New technology developed by Princeton University computer scientists may do for audio recordings of the human voice what word processing software did for the written word. The software, named VoCo, provides an easy means to add or replace a word in an audio recording of a human voice by editing a transcript of the recording. New words are automatically synthesized in the speaker's voice even if they don't appear anywhere else in the recording. The system, which uses a sophisticated algorithm to learn and recreate the sound of a particular voice, could one day make editing podcasts and narration in videos much easier. More broadly, the technology could provide a launching point for creating personalized robotic voices that sound natural. "VoCo provides a peek at a very practical technology for editing audio tracks, but it is also a harbinger for future technologies that will allow the human voice to be synthesized and automated in remarkable ways," said Adam Finkelstein, a professor of computer science at Princeton who is a member of the development team .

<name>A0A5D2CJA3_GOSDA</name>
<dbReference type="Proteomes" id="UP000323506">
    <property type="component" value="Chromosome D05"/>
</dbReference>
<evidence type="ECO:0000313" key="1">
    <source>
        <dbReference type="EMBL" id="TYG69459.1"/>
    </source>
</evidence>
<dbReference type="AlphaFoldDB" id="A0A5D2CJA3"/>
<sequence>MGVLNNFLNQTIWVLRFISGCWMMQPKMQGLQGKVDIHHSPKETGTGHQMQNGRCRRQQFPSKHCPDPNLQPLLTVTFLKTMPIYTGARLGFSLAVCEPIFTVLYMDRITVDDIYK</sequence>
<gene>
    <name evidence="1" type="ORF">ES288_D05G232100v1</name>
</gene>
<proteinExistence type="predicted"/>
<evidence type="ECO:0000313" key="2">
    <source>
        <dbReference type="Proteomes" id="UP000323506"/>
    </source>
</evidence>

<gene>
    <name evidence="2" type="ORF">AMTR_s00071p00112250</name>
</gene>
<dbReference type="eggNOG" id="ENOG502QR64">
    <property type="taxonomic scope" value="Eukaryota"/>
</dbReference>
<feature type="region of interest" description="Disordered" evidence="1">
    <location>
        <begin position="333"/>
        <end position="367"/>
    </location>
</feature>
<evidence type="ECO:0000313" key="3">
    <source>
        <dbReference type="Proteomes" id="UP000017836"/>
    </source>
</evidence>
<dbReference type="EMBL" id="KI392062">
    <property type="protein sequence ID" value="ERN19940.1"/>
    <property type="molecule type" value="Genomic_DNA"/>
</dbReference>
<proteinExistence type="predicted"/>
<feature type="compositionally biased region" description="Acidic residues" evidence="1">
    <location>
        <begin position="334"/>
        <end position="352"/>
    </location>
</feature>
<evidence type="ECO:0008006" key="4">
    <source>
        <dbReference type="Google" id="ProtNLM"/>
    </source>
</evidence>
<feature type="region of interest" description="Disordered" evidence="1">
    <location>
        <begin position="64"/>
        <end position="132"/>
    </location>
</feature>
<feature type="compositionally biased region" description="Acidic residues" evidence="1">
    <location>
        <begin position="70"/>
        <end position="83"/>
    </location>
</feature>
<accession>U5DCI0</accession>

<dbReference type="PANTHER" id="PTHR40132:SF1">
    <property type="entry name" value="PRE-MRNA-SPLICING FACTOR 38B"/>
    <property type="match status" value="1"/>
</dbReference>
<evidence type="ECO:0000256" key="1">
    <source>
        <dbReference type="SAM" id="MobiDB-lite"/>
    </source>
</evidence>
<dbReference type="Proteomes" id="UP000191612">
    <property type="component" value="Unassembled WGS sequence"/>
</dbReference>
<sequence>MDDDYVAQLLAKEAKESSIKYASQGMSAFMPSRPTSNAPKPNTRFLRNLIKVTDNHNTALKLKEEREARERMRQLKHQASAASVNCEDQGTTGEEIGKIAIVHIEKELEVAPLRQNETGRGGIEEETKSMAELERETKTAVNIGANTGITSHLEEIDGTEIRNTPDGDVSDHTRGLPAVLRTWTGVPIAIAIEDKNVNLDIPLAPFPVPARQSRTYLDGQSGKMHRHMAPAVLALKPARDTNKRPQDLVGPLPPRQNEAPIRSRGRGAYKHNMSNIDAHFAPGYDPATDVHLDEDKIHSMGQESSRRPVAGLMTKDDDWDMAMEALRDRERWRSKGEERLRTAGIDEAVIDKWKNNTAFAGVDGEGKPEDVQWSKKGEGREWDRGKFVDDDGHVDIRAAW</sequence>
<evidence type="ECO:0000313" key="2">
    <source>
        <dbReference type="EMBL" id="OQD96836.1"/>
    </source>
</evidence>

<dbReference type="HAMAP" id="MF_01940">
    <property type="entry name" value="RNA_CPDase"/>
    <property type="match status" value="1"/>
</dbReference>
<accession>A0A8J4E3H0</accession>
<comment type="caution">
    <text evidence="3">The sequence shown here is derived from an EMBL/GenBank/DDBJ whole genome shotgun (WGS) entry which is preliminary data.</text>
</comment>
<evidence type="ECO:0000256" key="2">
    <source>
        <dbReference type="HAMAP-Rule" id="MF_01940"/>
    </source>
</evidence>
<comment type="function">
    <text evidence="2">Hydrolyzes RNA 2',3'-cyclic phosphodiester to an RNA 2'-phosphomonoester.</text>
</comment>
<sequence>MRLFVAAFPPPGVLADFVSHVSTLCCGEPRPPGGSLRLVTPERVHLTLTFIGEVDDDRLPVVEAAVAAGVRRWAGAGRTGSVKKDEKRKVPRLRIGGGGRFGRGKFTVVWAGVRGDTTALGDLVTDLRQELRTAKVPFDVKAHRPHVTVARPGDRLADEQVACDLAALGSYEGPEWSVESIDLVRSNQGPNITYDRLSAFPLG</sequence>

Princeton University news release: https://www.cs.princeton.edu/news/technology-edits-voices-text
Researchers page: http://gfx.cs.princeton.edu/pubs/Jin_2017_VTI/
Additional ArsTechnica article with more video: https://arstechnica.com/information-technology/2016/11/adobe-voco-photoshop-for-audio-speech-editing/